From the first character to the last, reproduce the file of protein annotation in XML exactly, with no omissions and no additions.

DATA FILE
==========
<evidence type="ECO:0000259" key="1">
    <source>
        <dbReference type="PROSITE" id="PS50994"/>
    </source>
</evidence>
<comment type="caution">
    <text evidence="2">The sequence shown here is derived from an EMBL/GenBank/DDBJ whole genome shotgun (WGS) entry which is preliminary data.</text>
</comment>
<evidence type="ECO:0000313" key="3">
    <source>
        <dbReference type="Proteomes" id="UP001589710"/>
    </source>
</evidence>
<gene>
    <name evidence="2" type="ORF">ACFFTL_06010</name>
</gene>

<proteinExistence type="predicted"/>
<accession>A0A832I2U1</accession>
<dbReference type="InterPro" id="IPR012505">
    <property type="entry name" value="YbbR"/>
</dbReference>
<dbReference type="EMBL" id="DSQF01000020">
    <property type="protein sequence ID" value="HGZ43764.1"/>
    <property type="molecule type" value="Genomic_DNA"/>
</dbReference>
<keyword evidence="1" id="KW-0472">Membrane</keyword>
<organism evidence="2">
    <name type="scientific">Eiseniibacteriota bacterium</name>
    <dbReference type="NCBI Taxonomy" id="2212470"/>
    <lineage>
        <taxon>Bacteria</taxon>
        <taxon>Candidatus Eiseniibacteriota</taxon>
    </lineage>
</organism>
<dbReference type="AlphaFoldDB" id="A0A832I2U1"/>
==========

<evidence type="ECO:0000259" key="1">
    <source>
        <dbReference type="PROSITE" id="PS50994"/>
    </source>
</evidence>
<comment type="caution">
    <text evidence="2">The sequence shown here is derived from an EMBL/GenBank/DDBJ whole genome shotgun (WGS) entry which is preliminary data.</text>
</comment>
<evidence type="ECO:0000313" key="3">
    <source>
        <dbReference type="Proteomes" id="UP001589710"/>
    </source>
</evidence>
<gene>
    <name evidence="2" type="ORF">ACFFTL_06010</name>
</gene>

<proteinExistence type="predicted"/>
<accession>A0A832I2U1</accession>
<dbReference type="InterPro" id="IPR012505">
    <property type="entry name" value="YbbR"/>
</dbReference>
<dbReference type="EMBL" id="DSQF01000020">
    <property type="protein sequence ID" value="HGZ43764.1"/>
    <property type="molecule type" value="Genomic_DNA"/>
</dbReference>
<keyword evidence="1" id="KW-0472">Membrane</keyword>
<organism evidence="2">
    <name type="scientific">Eiseniibacteriota bacterium</name>
    <dbReference type="NCBI Taxonomy" id="2212470"/>
    <lineage>
        <taxon>Bacteria</taxon>
        <taxon>Candidatus Eiseniibacteriota</taxon>
    </lineage>
</organism>
<dbReference type="AlphaFoldDB" id="A0A832I2U1"/>